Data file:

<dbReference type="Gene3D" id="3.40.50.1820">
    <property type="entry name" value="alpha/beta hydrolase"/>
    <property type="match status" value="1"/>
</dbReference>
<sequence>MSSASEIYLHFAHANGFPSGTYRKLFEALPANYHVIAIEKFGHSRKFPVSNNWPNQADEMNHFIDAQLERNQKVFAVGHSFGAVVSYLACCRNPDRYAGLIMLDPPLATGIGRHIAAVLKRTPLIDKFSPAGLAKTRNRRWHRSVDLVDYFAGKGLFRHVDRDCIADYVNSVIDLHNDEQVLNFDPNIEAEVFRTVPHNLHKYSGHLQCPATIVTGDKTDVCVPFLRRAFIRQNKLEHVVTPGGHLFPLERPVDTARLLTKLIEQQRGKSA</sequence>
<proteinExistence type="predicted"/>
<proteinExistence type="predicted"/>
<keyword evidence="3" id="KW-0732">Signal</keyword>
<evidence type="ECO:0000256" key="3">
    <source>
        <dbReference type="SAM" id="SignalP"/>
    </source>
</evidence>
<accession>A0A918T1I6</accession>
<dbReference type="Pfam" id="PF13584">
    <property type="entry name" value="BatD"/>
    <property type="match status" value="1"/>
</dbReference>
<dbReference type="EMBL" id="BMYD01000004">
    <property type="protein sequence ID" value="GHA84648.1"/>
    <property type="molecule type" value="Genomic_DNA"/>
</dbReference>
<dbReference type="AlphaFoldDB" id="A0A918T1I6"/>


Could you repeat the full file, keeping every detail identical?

<dbReference type="Gene3D" id="3.40.50.1820">
    <property type="entry name" value="alpha/beta hydrolase"/>
    <property type="match status" value="1"/>
</dbReference>
<sequence>MSSASEIYLHFAHANGFPSGTYRKLFEALPANYHVIAIEKFGHSRKFPVSNNWPNQADEMNHFIDAQLERNQKVFAVGHSFGAVVSYLACCRNPDRYAGLIMLDPPLATGIGRHIAAVLKRTPLIDKFSPAGLAKTRNRRWHRSVDLVDYFAGKGLFRHVDRDCIADYVNSVIDLHNDEQVLNFDPNIEAEVFRTVPHNLHKYSGHLQCPATIVTGDKTDVCVPFLRRAFIRQNKLEHVVTPGGHLFPLERPVDTARLLTKLIEQQRGKSA</sequence>
<proteinExistence type="predicted"/>
<proteinExistence type="predicted"/>
<keyword evidence="3" id="KW-0732">Signal</keyword>
<evidence type="ECO:0000256" key="3">
    <source>
        <dbReference type="SAM" id="SignalP"/>
    </source>
</evidence>
<accession>A0A918T1I6</accession>
<dbReference type="Pfam" id="PF13584">
    <property type="entry name" value="BatD"/>
    <property type="match status" value="1"/>
</dbReference>
<dbReference type="EMBL" id="BMYD01000004">
    <property type="protein sequence ID" value="GHA84648.1"/>
    <property type="molecule type" value="Genomic_DNA"/>
</dbReference>
<dbReference type="AlphaFoldDB" id="A0A918T1I6"/>